Atopic Dermatitis

The atopic skin condition is caused by genetic factors, which affect skin structure and its defensive responses to the environment. Normally, the skin protects the body from environmental pollutants and allergens, like the chlorine in a swimming pool. But for those with atopic skin, this barrier is less effective and more fragile. As a result, the skin is more sensitive, prone to cracking and itching, and is less resistant to damage.

Itching

Atopic dermatitis is a common skin condition that causes intense itching. It is caused by an immune reaction to an allergen in the skin. This reaction can lead to open sores and cracks that can be infected. These sores can become life-threatening if not treated in a timely fashion. The condition affects both infants and adults and differs in severity from person to person. In infants, the condition can lead to difficulty sleeping and the scratching can lead to skin infections. In children, itchy skin is often accompanied by dry, scaly skin. The problem can be so disruptive to daily life that it can cause sleep problems and affect overall quality of life.

The root cause of atopic dermatitis is not known, but genetic factors are believed to play a role. Genetics can affect the production of skin cells and cause it to react to certain triggers. Those who have the disorder tend to have very dry skin, which may make it more susceptible to triggers. In some cases, the disease can be hereditary – if you have a family member with it, you are more likely to develop it. In addition, the disease is not contagious and cannot be passed from person to person through close contact.

Redness

Redness due to atopic skin can be caused by a number of different factors. These factors may include exposure to environmental allergens, food allergies, and house mites. It can also be caused by genetic differences. Regardless of its cause, this disease is characterized by intense itching and rashes. The skin also develops a weakened protective layer that is susceptible to damage. This results in an increase in the risk of infection, as the patient may scratch the affected skin.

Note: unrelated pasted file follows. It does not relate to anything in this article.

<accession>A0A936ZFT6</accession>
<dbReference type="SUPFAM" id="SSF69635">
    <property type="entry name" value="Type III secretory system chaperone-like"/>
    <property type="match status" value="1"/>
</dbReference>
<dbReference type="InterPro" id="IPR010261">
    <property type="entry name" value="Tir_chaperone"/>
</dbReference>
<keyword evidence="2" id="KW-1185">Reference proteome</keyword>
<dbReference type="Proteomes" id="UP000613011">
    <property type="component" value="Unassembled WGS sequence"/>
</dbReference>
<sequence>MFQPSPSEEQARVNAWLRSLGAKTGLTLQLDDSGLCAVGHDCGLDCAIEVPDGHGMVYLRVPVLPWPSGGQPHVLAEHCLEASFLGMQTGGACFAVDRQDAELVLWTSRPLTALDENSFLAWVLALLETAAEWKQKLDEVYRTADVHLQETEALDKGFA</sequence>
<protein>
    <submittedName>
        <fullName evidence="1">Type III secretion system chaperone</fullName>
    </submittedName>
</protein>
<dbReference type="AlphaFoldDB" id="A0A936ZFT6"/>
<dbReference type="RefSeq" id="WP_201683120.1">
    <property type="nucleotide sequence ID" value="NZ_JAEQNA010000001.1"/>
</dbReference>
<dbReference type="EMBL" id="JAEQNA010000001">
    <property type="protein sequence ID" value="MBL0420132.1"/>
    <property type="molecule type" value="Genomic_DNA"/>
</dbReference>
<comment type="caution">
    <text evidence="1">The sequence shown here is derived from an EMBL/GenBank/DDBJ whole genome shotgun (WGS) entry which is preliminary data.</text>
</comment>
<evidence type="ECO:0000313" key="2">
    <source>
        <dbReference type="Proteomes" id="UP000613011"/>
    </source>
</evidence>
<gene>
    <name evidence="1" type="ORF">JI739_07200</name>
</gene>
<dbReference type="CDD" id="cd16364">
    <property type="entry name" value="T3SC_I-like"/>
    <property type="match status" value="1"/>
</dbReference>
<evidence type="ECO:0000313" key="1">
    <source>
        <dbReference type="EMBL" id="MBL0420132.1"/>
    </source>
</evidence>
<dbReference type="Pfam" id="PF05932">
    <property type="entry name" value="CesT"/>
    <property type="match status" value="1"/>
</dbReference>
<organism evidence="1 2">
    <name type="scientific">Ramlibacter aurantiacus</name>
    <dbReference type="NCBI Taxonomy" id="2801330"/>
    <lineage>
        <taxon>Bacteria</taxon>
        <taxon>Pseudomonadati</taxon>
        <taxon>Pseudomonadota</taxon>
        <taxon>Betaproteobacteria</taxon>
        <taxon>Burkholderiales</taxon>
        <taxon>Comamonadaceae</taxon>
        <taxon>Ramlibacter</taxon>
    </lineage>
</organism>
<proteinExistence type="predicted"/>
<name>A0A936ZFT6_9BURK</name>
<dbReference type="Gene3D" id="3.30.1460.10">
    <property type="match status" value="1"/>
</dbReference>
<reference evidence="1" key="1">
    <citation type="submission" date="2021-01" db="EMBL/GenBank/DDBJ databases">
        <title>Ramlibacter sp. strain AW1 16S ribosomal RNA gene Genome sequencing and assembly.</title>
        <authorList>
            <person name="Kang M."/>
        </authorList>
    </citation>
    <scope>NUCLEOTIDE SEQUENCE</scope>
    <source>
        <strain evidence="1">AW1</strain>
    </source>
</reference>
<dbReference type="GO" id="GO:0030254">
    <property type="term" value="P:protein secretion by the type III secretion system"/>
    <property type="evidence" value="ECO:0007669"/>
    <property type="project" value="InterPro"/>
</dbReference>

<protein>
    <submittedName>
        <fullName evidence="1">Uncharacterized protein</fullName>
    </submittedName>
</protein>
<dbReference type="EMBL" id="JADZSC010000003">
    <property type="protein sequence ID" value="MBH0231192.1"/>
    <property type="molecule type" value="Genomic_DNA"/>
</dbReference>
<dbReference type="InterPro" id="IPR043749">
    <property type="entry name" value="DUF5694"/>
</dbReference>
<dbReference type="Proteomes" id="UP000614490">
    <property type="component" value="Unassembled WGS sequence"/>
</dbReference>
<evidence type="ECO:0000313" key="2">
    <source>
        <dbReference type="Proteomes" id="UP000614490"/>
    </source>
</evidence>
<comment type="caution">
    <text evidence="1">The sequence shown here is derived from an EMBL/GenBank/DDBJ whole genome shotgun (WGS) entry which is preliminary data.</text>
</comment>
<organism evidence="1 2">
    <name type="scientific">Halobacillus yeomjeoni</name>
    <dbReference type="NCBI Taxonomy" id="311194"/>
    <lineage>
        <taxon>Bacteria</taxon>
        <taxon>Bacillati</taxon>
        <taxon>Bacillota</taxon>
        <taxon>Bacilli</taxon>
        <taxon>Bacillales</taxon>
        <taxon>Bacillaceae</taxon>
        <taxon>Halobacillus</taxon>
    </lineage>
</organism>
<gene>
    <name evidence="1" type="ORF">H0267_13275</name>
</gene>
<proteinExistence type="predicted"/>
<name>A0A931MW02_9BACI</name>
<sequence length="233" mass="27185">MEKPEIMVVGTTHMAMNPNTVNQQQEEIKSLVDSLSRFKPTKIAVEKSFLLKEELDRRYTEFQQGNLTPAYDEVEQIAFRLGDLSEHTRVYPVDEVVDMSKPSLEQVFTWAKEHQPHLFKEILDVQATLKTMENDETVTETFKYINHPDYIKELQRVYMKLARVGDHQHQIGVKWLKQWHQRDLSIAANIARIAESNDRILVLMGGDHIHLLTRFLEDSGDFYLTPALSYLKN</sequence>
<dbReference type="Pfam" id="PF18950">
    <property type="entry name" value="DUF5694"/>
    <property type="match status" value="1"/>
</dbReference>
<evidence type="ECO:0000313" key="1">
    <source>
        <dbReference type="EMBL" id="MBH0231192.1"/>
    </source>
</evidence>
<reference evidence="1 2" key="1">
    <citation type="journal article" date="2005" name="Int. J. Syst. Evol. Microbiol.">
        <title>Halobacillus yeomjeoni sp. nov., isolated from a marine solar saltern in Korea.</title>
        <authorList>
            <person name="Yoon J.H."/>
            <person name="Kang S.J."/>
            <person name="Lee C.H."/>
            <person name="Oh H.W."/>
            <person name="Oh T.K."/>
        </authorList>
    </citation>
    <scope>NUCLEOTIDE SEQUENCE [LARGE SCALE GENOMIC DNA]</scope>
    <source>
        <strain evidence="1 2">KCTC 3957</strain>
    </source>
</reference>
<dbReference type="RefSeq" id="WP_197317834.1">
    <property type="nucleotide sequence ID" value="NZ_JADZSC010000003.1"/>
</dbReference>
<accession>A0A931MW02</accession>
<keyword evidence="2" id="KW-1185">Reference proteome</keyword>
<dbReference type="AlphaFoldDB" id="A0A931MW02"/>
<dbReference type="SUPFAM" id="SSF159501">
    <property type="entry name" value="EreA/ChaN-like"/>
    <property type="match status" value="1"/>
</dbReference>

The best way to diagnose redness due to atopic skin is to visit your doctor and get tested for any allergies that you may have. You should also ask the doctor about any history of the condition. Some people with this skin condition may have other health problems such as asthma.

Cracking

If you’ve noticed cracking on your atopic skin, you may want to seek medical treatment. It’s important to treat cracks immediately to prevent severe infections. If left untreated, these infections can progress to a systemic disease, known as sepsis. In severe cases, your doctor may prescribe antibiotics.

The changes in the skin’s protective layer may result in itchiness and dryness. This in turn can lead to damage and inflammation. When this occurs, patients may scratch their skin, causing further damage and increasing their risk of infection.

Filaggrin expression

Several studies have demonstrated that loss-of-function mutations in the Filaggrin gene lead to an increased risk of atopic dermatitis. In mice with the FLG mutation, the expression of the filaggrin gene is reduced. This reduction of filaggrin is accompanied by an increased expression of IL-4 and IL-13, which are both associated with increased inflammatory response.

Filaggrin is an intracellular protein produced by keratinocytes. It is an important component of keratohyalin granules. Its conversion to a more soluble form occurs through serine protease hydrolysis. During this process, the level of filaggrin and loricrin decreases.

Environmental allergens

Environmental allergens are known to trigger eczema symptoms. They can include dust mites, pollen, and pet dander. Treatments include aggressive moisturizing, antihistamines, and topical corticosteroids. Some patients may also undergo allergy shots.

Treatment

Treatment for atopic skin begins with finding the underlying cause and identifying the trigger. This condition is most commonly found on the face, but can occur on any part of the body. In infants, it typically affects the face and neck, but can also affect the hands, arms, thighs, and abdomen.

While there is no known cure for atopic dermatitis, there are several effective treatments available. One of these is the regular use of emollients, which help restore and preserve moisture in the skin. The other common treatment for atopic skin is corticosteroids or immunomodulators.